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D.C.’s Polished New Planta Queen Isn’t Your Average Vegan Restaurant

The Toronto-born brand brings believable sushi, infused spirits, and fried mushroom bao to Dupont

Planta Queen’s stylish dining room and bar seats 120.
Planta Queen

Peking duck, but make it jackfruit. Planta Queen, a member of a meat-free restaurant empire out of Toronto, brings elegant nigiri, bao, noodles, and herb-filled cocktails to a bustling Northwest D.C. corner on Wednesday, April 26 (1200 New Hampshire Avenue NW).

After opening several omnivorous restaurants across Canada and the U.S., owner Steven Salm went vegan and founded Planta to “change the perception of how people view plant-based food” in how it “tastes, looks, feels, and acts.”

Planta Queen’s “1,000-Layer Crispy Potatoes” order.
Planta Queen

Planta Queen’s opening menu includes a wealth of Asian-influenced dishes: salads, small plates, dumplings, noodles, “and the most epic sushi you’ve ever had,” claims Salm. Small plates include fried mushroom bao and the Bang Bang Broccoli, a top-selling order at Planta Queen’s other locations in Chicago, New York, and Toronto.

Executive chef David Lee, who also oversees the kitchen at the other area Planta in Bethesda, brings his fine-dining background to the table at its refined D.C. sibling. Every Planta has its own identity, with a different menu served at each. The year-old Bethesda location— the company’s first in the Mid-Atlantic — embraces an all-day cafe vibe, while Planta Cocina in Toronto leans Latin. There are now more than 10 distinct brands under the Planta umbrella.

For Planta’s D.C. debut, a mood-lit, richly decorated space with handsome dark wood offers a clubby backdrop for its East Asian-influenced menu. Shimmering neon dragons twist their way across dark wallpaper above black-leather and “dusty rose” upholstery and tile. The massive glass storefront lets in plenty of light throughout the edgy eatery.

A bowl of chili crisps and tofu at Planta Queen.
Planta Queen

Entrees bring bold flavors, including dan dan noodles and a “pretty epic” truffle fried rice.

The sushi menu rolls in with innovative uses of vegetables. Eggplant stands in for unagi, broccoli and spinach make up the dragon roll, Hawaiian hearts of palm get stuffed for the baked crab, and dehydrated watermelon represents toro tuna. That spicy mayo? Squeezed from aquafaba.

“It’s a systemic reinterpretation of vegan food,” says Salm. But he is also quick to note that he doesn’t use meat substitutes. Everything is plant-based in recreating umami flavors. The creaminess of a bacon lardon, for example, comes from a dehydrated smoked mushroom.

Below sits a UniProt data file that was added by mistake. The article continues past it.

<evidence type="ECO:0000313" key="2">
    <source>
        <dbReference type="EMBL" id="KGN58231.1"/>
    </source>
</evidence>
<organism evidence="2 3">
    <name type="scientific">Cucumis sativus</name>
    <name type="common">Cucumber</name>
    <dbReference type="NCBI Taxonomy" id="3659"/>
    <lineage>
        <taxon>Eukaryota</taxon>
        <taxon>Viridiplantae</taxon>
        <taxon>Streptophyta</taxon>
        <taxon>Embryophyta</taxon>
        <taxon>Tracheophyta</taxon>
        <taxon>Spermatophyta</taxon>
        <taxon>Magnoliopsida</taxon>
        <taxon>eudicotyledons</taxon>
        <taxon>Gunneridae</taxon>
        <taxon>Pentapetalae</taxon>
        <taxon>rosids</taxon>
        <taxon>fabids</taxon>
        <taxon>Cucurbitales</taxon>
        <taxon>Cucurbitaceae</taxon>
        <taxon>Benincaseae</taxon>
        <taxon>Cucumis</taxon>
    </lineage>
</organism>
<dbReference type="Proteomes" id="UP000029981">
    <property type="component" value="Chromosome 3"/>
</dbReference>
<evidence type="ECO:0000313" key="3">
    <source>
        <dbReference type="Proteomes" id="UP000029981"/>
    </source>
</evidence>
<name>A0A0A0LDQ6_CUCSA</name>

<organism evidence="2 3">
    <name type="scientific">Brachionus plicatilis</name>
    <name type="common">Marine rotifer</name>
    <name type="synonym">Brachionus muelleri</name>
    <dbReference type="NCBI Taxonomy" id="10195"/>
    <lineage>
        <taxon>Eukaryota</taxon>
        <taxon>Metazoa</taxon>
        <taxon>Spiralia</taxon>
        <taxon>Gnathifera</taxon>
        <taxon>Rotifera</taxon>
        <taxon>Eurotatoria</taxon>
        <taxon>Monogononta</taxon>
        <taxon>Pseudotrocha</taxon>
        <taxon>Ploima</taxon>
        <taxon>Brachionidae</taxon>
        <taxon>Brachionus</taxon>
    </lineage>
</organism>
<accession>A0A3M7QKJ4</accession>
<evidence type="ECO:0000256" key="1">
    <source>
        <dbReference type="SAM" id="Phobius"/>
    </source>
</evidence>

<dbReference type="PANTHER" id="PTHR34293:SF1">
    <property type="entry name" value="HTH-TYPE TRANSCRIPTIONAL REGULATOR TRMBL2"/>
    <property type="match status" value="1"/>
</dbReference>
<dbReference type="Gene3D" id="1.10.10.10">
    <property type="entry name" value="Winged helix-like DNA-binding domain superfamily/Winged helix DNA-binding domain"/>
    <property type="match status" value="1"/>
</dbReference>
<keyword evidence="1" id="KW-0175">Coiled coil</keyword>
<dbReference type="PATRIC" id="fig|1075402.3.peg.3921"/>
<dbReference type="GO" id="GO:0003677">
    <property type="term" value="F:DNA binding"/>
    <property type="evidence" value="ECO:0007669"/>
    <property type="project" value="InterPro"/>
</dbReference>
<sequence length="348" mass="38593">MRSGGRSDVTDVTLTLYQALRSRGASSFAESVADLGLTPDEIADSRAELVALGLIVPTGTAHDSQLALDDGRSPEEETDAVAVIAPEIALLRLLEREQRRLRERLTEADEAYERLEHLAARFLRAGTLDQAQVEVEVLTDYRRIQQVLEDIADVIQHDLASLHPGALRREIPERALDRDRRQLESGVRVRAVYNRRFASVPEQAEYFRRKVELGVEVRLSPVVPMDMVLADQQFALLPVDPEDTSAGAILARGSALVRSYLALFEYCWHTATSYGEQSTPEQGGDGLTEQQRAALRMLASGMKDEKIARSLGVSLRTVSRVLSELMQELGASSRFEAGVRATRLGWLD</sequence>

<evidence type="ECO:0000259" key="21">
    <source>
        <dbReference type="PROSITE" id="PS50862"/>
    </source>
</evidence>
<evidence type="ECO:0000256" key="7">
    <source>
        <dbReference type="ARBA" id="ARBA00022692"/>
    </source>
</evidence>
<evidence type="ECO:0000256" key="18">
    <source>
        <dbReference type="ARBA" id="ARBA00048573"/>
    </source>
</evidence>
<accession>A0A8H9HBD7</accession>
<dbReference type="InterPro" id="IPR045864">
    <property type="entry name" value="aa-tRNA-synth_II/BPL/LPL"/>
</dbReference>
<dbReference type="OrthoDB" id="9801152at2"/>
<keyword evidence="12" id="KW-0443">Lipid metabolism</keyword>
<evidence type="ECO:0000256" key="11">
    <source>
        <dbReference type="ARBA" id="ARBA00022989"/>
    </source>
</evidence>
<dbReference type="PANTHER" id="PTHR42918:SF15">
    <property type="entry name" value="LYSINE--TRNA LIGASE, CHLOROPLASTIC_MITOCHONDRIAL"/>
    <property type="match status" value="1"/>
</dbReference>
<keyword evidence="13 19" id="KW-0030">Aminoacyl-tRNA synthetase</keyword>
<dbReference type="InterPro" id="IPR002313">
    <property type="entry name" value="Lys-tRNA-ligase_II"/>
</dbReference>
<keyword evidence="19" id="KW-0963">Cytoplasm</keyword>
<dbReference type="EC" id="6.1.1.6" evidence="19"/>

Over on the cocktail side, Salm designs drinks to complement the food. Each cocktail, garnished with brilliant bunches of greenery, showcases a spirit infused with herbs, spices, chilies, and botanicals. Look for a rotating roster of six to eight cocktails at a time. Planta also takes extra steps behind the bar to make its spirit-free drinks stand out over others. There’s no simple seltzers here. Instead, there are culinary inclusions like red miso, snow peas, and verjus. “We try to add texture and dimension to the idea of a traditional nonalcoholic cocktail,” he explains.

Assorted nigiri at Planta Queen.
Planta Queen

The kitchen will craft cold-pressed juices (available on their own as well) to give liquors some lift. A list of food-friendly red, white, and rose wines goes heavy on skin-contact and natural options, plus local beers.

Salm has longtime ties to D.C., having attended college here. Years later, he spots a “newfound demand for creative and experiential dining,” he says.

The same Northwest block will soon welcome a 180-degree option for carnivores with the arrival of EatBrgz in the old Grillfish space.

Planta Queen is not the first sit-down vegan restaurant in the area. DC Vegan popped open in 2021 as a deli and evolved into a full-service restaurant and cocktail lair earlier this year. Over on H Street NE, Fancy Radish serves upscale vegan fare.

The restaurant will soon debut lunch, brunch, and happy hour (3 p.m. to 6 p.m.).

“It’s a fully-stacked program,” he says.

Planta Queen breathes exciting new life into a former TD Bank branch.
Planta Queen

—Tierney Plumb contributed to this report